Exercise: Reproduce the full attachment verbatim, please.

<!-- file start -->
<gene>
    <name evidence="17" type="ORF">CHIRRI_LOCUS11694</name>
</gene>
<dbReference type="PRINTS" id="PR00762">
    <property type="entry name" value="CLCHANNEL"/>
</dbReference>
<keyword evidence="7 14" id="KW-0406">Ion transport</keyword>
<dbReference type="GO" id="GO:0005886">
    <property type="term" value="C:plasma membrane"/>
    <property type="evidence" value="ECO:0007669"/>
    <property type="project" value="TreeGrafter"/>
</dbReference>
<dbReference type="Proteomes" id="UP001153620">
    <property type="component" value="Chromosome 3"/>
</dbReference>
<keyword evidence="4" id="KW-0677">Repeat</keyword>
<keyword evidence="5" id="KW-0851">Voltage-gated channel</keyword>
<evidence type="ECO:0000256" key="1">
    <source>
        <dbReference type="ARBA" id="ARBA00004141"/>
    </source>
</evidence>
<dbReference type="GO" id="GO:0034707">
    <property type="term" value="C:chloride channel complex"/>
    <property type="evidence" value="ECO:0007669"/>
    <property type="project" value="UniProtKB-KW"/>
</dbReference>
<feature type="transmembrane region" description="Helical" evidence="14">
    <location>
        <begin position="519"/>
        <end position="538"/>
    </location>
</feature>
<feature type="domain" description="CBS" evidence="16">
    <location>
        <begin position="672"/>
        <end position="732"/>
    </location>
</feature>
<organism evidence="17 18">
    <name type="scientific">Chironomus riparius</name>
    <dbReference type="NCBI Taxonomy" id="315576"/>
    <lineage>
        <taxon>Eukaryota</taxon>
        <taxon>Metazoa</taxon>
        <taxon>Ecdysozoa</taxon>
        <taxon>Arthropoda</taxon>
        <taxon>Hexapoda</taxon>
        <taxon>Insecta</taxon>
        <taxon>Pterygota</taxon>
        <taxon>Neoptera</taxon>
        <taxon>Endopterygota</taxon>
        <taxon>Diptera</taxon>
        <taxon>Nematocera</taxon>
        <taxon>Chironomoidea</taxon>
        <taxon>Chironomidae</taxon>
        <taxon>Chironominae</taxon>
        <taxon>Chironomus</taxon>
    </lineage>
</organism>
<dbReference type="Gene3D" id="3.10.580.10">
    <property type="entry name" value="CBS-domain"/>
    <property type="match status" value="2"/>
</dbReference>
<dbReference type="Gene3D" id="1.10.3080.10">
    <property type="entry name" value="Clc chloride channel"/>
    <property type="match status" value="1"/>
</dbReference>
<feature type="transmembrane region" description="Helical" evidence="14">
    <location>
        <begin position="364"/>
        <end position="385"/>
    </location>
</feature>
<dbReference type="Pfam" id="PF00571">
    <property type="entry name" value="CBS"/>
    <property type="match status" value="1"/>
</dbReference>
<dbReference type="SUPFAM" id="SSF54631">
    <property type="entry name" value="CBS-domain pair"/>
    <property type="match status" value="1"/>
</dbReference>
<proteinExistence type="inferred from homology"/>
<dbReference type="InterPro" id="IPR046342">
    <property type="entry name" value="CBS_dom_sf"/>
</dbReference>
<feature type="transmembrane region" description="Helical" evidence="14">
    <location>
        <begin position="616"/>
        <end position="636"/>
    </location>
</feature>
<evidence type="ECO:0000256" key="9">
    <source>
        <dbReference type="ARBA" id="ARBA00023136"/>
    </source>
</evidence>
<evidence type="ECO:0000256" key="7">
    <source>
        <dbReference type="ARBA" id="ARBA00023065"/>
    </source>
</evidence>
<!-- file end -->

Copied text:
<gene>
    <name evidence="17" type="ORF">CHIRRI_LOCUS11694</name>
</gene>
<dbReference type="PRINTS" id="PR00762">
    <property type="entry name" value="CLCHANNEL"/>
</dbReference>
<keyword evidence="7 14" id="KW-0406">Ion transport</keyword>
<dbReference type="GO" id="GO:0005886">
    <property type="term" value="C:plasma membrane"/>
    <property type="evidence" value="ECO:0007669"/>
    <property type="project" value="TreeGrafter"/>
</dbReference>
<dbReference type="Proteomes" id="UP001153620">
    <property type="component" value="Chromosome 3"/>
</dbReference>
<keyword evidence="4" id="KW-0677">Repeat</keyword>
<keyword evidence="5" id="KW-0851">Voltage-gated channel</keyword>
<evidence type="ECO:0000256" key="1">
    <source>
        <dbReference type="ARBA" id="ARBA00004141"/>
    </source>
</evidence>
<dbReference type="GO" id="GO:0034707">
    <property type="term" value="C:chloride channel complex"/>
    <property type="evidence" value="ECO:0007669"/>
    <property type="project" value="UniProtKB-KW"/>
</dbReference>
<feature type="transmembrane region" description="Helical" evidence="14">
    <location>
        <begin position="519"/>
        <end position="538"/>
    </location>
</feature>
<feature type="domain" description="CBS" evidence="16">
    <location>
        <begin position="672"/>
        <end position="732"/>
    </location>
</feature>
<organism evidence="17 18">
    <name type="scientific">Chironomus riparius</name>
    <dbReference type="NCBI Taxonomy" id="315576"/>
    <lineage>
        <taxon>Eukaryota</taxon>
        <taxon>Metazoa</taxon>
        <taxon>Ecdysozoa</taxon>
        <taxon>Arthropoda</taxon>
        <taxon>Hexapoda</taxon>
        <taxon>Insecta</taxon>
        <taxon>Pterygota</taxon>
        <taxon>Neoptera</taxon>
        <taxon>Endopterygota</taxon>
        <taxon>Diptera</taxon>
        <taxon>Nematocera</taxon>
        <taxon>Chironomoidea</taxon>
        <taxon>Chironomidae</taxon>
        <taxon>Chironominae</taxon>
        <taxon>Chironomus</taxon>
    </lineage>
</organism>
<dbReference type="Gene3D" id="3.10.580.10">
    <property type="entry name" value="CBS-domain"/>
    <property type="match status" value="2"/>
</dbReference>
<dbReference type="Gene3D" id="1.10.3080.10">
    <property type="entry name" value="Clc chloride channel"/>
    <property type="match status" value="1"/>
</dbReference>
<feature type="transmembrane region" description="Helical" evidence="14">
    <location>
        <begin position="364"/>
        <end position="385"/>
    </location>
</feature>
<dbReference type="Pfam" id="PF00571">
    <property type="entry name" value="CBS"/>
    <property type="match status" value="1"/>
</dbReference>
<dbReference type="SUPFAM" id="SSF54631">
    <property type="entry name" value="CBS-domain pair"/>
    <property type="match status" value="1"/>
</dbReference>
<proteinExistence type="inferred from homology"/>
<dbReference type="InterPro" id="IPR046342">
    <property type="entry name" value="CBS_dom_sf"/>
</dbReference>
<feature type="transmembrane region" description="Helical" evidence="14">
    <location>
        <begin position="616"/>
        <end position="636"/>
    </location>
</feature>
<evidence type="ECO:0000256" key="9">
    <source>
        <dbReference type="ARBA" id="ARBA00023136"/>
    </source>
</evidence>
<evidence type="ECO:0000256" key="7">
    <source>
        <dbReference type="ARBA" id="ARBA00023065"/>
    </source>
</evidence>